It’s a simple question, one that a lot of people ask. Unfortunately the answer is not quite so simple.
The reason copyright duration can be complex (and confusing) is because different rules apply depending on when the creative work was published (or created) and who the original author is.
Let’s start with the question of when. If the work was published (not created) before 1978, then the copyright term was set by the 1909 Copyright Act. In that Act, you had to register your work with the Copyright Office to have a copyright, and you had to renew your registration to get the maximum length of protection. If you find a memoir your great-grandmother published back in the 1940s, but she never obtained a copyright certificate, then it was never protected by copyright. Even if she did register the memoir, the copyright would have expired if she didn’t renew her copyright within the correct time window. On the other hand, if she did obtain a copyright certificate, and renewed it at the right time, then her copyright would still be valid and in force today.
Thankfully, Congress created an entirely new Copyright Act that took effect in 1978, and they also updated the rules for those pre-1978 works. Under the current Copyright Act, renewals are no longer required, and all works with a valid copyright will continue to be protected for 95 years from the date of publication.
Now let’s move on to the copyrights for works created after January 1, 1978. Under the current Copyright Act, you have protection as soon as your work is completed and “fixed” (i.e. put in a format that others can view – written down, typed up, filmed, recorded, painted, etc.). That protection will last your entire life, plus 70 years. Registration is recommended, but not required unless you want to sue someone. Simple, right?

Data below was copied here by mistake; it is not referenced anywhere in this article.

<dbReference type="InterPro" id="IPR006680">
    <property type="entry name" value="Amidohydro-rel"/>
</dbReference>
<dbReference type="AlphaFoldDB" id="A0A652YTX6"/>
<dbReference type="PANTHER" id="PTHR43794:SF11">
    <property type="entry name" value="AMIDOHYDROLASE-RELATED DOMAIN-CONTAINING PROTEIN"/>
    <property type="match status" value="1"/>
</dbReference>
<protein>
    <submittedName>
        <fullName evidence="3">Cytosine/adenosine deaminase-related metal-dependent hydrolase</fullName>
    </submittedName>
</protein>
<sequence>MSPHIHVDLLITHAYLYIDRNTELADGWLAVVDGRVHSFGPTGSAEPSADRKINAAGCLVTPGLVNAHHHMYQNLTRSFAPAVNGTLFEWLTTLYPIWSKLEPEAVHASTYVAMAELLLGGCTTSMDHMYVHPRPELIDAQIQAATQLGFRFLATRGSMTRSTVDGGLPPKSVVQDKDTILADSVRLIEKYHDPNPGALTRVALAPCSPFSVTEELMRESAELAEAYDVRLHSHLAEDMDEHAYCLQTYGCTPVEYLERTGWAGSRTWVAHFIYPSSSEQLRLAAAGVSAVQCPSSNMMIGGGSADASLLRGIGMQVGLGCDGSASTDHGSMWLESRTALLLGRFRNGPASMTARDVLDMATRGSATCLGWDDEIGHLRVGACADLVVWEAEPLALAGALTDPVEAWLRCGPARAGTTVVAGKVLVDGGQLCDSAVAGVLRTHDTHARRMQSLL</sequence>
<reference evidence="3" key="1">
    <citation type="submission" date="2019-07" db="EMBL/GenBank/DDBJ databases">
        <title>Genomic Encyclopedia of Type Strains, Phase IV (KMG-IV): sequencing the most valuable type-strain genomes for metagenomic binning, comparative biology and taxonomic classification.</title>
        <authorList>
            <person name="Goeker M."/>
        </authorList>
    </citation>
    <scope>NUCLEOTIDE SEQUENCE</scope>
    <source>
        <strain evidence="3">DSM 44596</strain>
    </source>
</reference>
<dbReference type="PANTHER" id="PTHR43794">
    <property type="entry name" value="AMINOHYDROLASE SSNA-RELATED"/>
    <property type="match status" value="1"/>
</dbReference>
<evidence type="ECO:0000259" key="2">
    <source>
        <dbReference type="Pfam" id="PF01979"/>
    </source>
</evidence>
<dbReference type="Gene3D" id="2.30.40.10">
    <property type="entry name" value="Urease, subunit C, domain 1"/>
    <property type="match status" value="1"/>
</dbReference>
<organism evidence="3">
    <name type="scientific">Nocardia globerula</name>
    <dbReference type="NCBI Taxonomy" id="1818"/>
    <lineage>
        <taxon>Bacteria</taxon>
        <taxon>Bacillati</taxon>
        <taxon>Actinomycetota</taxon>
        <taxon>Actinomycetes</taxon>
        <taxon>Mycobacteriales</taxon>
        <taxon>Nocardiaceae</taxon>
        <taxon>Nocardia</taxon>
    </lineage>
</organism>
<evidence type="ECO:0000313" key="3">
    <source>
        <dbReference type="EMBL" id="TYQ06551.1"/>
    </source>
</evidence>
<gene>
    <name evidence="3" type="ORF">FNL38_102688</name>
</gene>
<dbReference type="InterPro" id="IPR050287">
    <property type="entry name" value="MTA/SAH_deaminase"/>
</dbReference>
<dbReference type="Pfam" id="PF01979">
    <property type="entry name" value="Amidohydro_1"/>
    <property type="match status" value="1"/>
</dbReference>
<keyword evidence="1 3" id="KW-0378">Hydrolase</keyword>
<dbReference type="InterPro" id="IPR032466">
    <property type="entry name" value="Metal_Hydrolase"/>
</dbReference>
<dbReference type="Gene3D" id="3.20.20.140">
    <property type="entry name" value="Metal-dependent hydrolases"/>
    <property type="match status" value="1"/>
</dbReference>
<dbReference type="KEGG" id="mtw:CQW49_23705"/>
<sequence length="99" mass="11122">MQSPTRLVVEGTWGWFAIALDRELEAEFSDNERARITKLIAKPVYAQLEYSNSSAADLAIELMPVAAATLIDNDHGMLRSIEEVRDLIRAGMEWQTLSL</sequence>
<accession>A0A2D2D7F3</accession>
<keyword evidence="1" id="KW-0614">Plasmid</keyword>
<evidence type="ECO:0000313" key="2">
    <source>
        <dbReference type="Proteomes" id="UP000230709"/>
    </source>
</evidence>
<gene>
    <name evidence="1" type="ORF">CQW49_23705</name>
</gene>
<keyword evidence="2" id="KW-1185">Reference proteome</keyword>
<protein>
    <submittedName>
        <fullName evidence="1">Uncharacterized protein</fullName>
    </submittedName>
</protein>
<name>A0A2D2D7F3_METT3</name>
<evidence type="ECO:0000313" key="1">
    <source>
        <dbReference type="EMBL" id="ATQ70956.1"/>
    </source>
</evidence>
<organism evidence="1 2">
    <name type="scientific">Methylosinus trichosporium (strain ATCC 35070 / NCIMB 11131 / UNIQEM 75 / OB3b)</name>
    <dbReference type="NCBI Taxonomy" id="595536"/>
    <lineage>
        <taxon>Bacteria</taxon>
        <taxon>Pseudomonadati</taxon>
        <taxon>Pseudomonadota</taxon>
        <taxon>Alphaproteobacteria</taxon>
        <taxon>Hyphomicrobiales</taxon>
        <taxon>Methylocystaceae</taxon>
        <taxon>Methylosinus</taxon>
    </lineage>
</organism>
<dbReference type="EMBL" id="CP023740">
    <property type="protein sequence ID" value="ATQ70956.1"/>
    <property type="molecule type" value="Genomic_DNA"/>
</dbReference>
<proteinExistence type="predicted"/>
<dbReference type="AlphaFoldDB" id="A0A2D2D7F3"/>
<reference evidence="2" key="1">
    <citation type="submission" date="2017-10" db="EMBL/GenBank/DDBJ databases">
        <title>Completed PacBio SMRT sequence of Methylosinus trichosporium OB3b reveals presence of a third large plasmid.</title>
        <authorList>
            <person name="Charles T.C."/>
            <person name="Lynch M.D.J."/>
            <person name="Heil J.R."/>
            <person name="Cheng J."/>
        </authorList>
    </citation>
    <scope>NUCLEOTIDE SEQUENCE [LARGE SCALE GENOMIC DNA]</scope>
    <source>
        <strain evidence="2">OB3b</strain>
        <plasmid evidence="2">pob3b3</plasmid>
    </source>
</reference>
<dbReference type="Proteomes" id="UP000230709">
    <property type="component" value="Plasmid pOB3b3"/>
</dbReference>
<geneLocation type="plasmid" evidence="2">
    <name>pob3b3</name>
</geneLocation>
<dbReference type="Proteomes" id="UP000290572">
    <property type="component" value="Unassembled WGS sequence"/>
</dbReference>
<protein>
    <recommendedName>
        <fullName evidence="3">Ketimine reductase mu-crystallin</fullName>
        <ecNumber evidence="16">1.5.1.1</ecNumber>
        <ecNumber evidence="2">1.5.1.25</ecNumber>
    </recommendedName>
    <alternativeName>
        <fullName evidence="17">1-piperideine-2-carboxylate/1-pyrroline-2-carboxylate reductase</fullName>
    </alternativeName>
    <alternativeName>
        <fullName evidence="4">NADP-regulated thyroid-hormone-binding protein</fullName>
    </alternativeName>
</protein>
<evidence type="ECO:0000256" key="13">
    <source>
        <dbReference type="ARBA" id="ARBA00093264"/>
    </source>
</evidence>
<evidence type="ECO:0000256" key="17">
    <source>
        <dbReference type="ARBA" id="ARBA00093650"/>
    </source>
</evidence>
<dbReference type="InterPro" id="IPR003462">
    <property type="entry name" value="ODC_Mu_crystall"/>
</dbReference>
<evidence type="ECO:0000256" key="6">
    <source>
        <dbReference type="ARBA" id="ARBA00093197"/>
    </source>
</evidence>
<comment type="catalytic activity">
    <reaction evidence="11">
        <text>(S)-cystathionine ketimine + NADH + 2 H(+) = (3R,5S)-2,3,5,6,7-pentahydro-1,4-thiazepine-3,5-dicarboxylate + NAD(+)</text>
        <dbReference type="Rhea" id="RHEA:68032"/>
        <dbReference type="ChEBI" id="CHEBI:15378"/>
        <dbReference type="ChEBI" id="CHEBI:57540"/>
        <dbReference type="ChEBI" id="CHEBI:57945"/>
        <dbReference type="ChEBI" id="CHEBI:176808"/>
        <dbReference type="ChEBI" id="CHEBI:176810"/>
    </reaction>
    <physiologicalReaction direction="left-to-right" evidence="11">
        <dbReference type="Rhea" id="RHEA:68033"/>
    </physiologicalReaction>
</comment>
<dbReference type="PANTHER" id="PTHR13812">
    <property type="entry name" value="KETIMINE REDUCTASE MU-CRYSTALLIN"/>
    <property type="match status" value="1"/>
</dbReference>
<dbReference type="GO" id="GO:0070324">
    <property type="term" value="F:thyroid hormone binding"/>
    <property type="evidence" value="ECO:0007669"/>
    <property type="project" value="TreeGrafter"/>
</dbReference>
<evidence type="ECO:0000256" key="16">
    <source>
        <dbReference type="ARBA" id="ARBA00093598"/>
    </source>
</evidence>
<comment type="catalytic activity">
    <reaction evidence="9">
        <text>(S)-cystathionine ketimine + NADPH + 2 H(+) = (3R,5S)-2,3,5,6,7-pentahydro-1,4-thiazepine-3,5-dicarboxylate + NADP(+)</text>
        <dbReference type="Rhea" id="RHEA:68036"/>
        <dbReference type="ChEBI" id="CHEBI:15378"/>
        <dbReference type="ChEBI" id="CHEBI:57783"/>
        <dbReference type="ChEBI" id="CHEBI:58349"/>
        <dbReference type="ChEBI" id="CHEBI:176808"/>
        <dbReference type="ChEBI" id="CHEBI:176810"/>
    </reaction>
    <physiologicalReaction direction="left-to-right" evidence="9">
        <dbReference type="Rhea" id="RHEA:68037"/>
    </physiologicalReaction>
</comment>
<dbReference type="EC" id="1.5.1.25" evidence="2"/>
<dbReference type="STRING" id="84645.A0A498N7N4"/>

There is one wrinkle, though. What happens with works where the author is unknown, or the “author” is a corporation that hired someone to create the work under the work for hire doctrine? “Life of the author” doesn’t work so well in those situations, so Congress has a different rule for them. When the author is anonymous, uses a pseudonym (i.e. a pen name), or is a corporation, then the copyright will last 95 years from the date of publication, or 120 years from the date of creation, whichever ends sooner. Most people don’t sit on a creative work for thirty years before publishing, so in most cases it will be 95 years from the date it was published. It’s a bit more complex, but at least they didn’t bring back the renewal system.
So what’s the final answer on how long a copyright will last? Here’s the breakdown:
- Published before 1978 – 95 years from the date of publication (if the copyright was still valid in 1978)
- Created in/after 1978, if the author is a known person – life of the author + 70 years
- Created in/after 1978, if the author is unknown, pseudonymous, or is a corporation – 95 years from date of publication, or 120 years from creation, whichever ends sooner
Of course, if all of this makes absolutely no sense, or you’re not sure where your copyright falls in the spectrum, you’re welcome to reach out and ask me more at firstname.lastname@example.org.